Ginger Snaps

Sometimes I miss a film when it comes out that I should have seen. I’m talking about the kind of movie that looks like it would be all the way up my alley, yet somehow it flies below my radar or I just fail to catch up with it at the time.  When this happens, I face people being surprised that this film missed me. I start to get exhortations about how I must see it.   The first few friends and colleagues telling me I should see it may prompt me to seek it out. But, the more people insist that I should watch it, the less I want to. I am, if nothing else, very contrarian.  Sometimes I just refuse.

That isn’t necessarily the right choice.

Ginger Snaps is one of those movies. What’s not to like about the premise? Weird sisters obsessed with death. Werewolves. Practical effects. Body horror. This film sounds like it has it all. Yet, I missed it.

I finally caught up with Ginger Snaps thanks to Shudder (if you like horror movies and don’t subscribe to Shudder, you need to change that right away).  Ginger Snaps stars Emily Perkins (Supernatural,  Juno), Katherine Isabelle (Hannibal, The Girl in the Photographs),  Kris Lemche (They’re Watching, Tales from the Darkside) and features Mimi Rogers (The X-Files, Ash vs Evil Dead).

When the film opens the suburb of Bailey Downs is being terrorized by an unseen creature that is slaughtering local dogs. Everyone knows that something terrible is happening, but no one is doing anything to stop it. Brigitte and Ginger Fitzgerald are teenage sisters who harbor a fascination with death. As kids they made a pact to die together. Now they spend their time faking gruesome death scenes and photographing them.  Both girls are behind in their development, neither having started menstruating despite being fifteen and seventeen years old.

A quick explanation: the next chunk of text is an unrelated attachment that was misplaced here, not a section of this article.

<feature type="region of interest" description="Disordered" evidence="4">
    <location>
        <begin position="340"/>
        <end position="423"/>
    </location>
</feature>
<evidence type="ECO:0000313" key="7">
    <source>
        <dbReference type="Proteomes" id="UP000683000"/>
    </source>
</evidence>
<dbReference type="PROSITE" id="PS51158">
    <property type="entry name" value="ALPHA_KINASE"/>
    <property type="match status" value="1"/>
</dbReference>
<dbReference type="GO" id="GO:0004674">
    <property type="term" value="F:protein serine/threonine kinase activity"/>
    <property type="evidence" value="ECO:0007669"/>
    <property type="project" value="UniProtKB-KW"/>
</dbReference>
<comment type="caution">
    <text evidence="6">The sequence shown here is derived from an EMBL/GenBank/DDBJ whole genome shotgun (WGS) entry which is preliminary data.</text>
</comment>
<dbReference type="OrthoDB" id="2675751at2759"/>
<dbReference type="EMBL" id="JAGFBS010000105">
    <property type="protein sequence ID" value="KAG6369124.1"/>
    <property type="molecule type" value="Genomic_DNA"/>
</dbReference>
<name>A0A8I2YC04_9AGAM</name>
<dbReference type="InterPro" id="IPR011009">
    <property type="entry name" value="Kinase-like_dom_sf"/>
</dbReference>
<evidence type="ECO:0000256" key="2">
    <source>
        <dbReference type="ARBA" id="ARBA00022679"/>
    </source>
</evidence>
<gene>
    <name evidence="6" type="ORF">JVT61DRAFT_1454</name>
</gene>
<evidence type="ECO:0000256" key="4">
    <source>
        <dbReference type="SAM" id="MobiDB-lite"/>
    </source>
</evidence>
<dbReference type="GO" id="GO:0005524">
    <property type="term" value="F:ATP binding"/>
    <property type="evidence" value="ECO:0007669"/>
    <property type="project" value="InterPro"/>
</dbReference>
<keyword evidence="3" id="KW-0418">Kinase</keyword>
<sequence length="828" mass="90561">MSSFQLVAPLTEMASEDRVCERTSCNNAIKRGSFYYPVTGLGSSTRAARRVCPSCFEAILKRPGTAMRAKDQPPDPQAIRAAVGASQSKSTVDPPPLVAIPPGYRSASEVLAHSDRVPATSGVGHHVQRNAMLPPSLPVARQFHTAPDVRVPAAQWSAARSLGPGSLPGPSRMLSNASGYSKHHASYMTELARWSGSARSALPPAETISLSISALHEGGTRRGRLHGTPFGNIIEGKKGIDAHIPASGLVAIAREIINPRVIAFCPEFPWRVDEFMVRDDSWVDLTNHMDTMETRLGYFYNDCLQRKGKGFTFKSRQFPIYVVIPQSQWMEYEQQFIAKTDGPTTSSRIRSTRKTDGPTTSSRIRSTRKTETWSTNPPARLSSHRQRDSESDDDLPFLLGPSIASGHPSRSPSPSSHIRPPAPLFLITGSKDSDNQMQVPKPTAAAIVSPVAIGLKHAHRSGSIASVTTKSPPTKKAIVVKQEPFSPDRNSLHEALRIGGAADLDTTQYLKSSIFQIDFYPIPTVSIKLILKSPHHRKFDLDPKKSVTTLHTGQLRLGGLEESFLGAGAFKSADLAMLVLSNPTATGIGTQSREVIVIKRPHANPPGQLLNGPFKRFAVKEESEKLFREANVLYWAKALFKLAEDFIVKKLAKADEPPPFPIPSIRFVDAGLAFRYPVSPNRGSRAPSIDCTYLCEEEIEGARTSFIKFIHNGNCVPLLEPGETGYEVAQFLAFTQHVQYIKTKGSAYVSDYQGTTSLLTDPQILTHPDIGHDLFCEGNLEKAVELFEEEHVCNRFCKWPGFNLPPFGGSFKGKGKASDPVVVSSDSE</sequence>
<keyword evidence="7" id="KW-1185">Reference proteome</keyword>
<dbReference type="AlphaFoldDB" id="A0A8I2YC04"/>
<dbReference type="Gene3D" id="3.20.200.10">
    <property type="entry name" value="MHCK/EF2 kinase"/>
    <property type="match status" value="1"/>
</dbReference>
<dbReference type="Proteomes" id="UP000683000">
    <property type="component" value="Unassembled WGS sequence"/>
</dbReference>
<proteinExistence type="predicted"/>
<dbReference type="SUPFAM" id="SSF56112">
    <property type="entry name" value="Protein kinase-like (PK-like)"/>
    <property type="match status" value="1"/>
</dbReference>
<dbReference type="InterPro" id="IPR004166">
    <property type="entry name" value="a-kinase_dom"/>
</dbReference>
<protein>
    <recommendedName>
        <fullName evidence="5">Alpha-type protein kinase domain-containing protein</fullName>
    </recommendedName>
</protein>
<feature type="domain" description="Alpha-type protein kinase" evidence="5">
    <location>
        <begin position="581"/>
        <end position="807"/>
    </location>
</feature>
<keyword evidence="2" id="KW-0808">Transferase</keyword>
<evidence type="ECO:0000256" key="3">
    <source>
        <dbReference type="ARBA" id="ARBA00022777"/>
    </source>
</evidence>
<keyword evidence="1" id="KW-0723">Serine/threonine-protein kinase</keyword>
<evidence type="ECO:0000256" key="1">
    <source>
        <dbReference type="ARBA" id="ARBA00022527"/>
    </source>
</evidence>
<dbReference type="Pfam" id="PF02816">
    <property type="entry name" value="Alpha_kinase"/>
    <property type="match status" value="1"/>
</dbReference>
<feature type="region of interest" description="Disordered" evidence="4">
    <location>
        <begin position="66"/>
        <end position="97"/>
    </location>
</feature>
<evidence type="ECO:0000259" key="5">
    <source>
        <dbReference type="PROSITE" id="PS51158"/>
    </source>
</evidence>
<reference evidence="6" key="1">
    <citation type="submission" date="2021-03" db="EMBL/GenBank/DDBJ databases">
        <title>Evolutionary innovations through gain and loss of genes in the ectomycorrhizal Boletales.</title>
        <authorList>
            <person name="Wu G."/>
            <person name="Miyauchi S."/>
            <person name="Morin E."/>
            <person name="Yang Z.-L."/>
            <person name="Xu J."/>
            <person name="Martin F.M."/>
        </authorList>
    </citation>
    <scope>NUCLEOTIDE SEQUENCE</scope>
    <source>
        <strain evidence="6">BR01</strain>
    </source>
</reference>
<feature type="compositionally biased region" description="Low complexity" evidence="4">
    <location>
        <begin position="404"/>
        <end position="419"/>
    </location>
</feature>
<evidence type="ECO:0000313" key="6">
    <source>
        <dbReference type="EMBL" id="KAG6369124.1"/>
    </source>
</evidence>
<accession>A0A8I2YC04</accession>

One night while walking in the woods Ginger, who has just started her first period, is attacked by a large creature.  Ginger sustains wounds that should be fatal, yet she survives. The wounds spontaneously heal, then she begins to change. The changes are both physical (hair growing from her scars, increased strength,  a tail) and mental (increased aggression including sexual aggression, anger, a mordant humor). The metaphor is maybe a bit on the nose: lycanthropy standing in for puberty and sexual development. It works though.

Brigitte teams up with local stoner Sam, who knows a lot about werewolves. They try to formulate a plan to cure Ginger before things get too out of hand.  The first plan, piercing Ginger’s navel with a silver ring, is ineffective.

Ginger gets further and further out of control. She passes werewolfism on to a local boy via unprotected sex. She kills the local bully, as well as a dog (dogs do not fare well in this movie. If you have trouble seeing dogs injured or killed on film, this one may not be for you).  

Brigitte and Sam hit upon using monkshood, a plant that is related to wolfsbane, to cure Ginger.  It sounds like a good plan, especially after it accidentally cures another werewolf.  Sadly, the best laid plans of wolves and teens often go astray.

This movie works very well as scary werewolf action, buoyed by outstanding practical effects. For those interested in more, the underlying metaphor is striking.  The sexual development of young women is a topic that filmmakers either shy away from, or only interrogate via the male gaze. Here the script by Karen Walton takes a strongly feminist view. John Fawcett’s direction plays into that wonderfully.

Ginger Snaps is a marvelous film that I should have caught up with much, much sooner.